Saturday, August 12, 2006

tv, video games, limitations, rules...

I asked a fellow blogger where to begin since I'm new at this and she said start where you are now. So today on a yahoo group I belong to there were discussions of limiting tv and video games. I always have a hard time with these posts because these things have never been limited in our house and are not an issue. Sure my kids watch tv and play video games whenever they want, they also do lots of other things that interest them. I firmly believe that if these things were limited or used as a reward or punishment then there would be some sort of power given to them. As it is they hold no power and they are just another tool or resource, they are also a form of entertainment and learning.

What really got me was how the parent talked about how the kids have to explicity behave and clean up before they can play or watch. If they act up they can't play and get grounded from it, HUH!!!!!

I always wonder how these kids feel when their parents put such limits on them. I wonder if the husband told the wife that since she didn't do the dishes when he wanted that she had to go to bed early I don't know, it's all stupid to me. Where is the respect in these homes, where is the joy of learning, where is the compatibility, where is the real living?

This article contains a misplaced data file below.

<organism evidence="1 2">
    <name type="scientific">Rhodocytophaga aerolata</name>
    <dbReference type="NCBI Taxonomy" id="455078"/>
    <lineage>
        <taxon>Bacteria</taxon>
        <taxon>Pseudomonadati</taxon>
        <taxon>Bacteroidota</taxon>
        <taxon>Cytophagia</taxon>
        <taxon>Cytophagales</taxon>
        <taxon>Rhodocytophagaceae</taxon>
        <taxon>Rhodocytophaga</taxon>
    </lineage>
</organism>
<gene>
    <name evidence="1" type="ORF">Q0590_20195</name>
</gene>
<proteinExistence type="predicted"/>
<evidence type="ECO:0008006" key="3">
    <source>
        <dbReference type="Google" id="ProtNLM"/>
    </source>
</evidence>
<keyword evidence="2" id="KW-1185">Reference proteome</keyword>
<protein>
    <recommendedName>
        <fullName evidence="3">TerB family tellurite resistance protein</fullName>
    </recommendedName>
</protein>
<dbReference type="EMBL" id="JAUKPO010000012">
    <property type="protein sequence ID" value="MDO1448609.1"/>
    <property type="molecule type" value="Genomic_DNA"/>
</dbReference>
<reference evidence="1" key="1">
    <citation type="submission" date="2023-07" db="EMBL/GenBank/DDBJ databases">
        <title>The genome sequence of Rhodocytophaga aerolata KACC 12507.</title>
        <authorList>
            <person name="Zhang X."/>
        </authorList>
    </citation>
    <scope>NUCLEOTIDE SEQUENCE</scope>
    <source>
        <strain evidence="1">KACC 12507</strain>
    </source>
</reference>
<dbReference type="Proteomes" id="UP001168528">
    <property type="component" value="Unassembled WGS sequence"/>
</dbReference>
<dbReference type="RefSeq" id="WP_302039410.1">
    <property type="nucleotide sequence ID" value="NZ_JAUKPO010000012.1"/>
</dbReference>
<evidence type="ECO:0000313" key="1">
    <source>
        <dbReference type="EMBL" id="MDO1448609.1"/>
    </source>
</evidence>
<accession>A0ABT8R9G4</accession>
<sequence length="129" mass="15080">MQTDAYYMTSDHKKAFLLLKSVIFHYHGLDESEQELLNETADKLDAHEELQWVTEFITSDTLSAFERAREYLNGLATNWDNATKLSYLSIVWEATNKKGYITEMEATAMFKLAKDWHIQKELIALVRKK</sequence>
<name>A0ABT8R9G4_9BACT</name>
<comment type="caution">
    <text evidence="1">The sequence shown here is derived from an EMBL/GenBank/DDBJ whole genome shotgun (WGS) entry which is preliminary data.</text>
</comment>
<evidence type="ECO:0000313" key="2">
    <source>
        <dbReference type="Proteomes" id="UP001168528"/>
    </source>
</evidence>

More to come on this subject but right now my kids are calling...


Diane Thornton said...

limiting TV and video games is something some individuals need until they have the internal control. Some personality types are drawn to novelty and will seek easy novelty (TV etc) rather than create novelty in their environment. It's something we deal with when we see one of our children choosing any particular activity to the exlusion of everything else for an extended period of time. It's part of parenting, setting limits and knowing your kids. Some kids don't need that limit.

Ren Allen said...

"Some kids don't need that limit."

Kids that aren't limited, don't need limiting!! It's all about HOW the parent views the activity. If television is just another form of communication, then what is the problem?
Would a person limit books if their child was very interested? Would you limit other fascinations or interests? How long does an interest last before a parent decides it's "too much"? I believe only the individual should decide that.
Yeah, we're here to offer other options, yeah we're here to make sure our homes have many options, but offering is different than forcing. I believe the crux of unschooling is trust and relationships.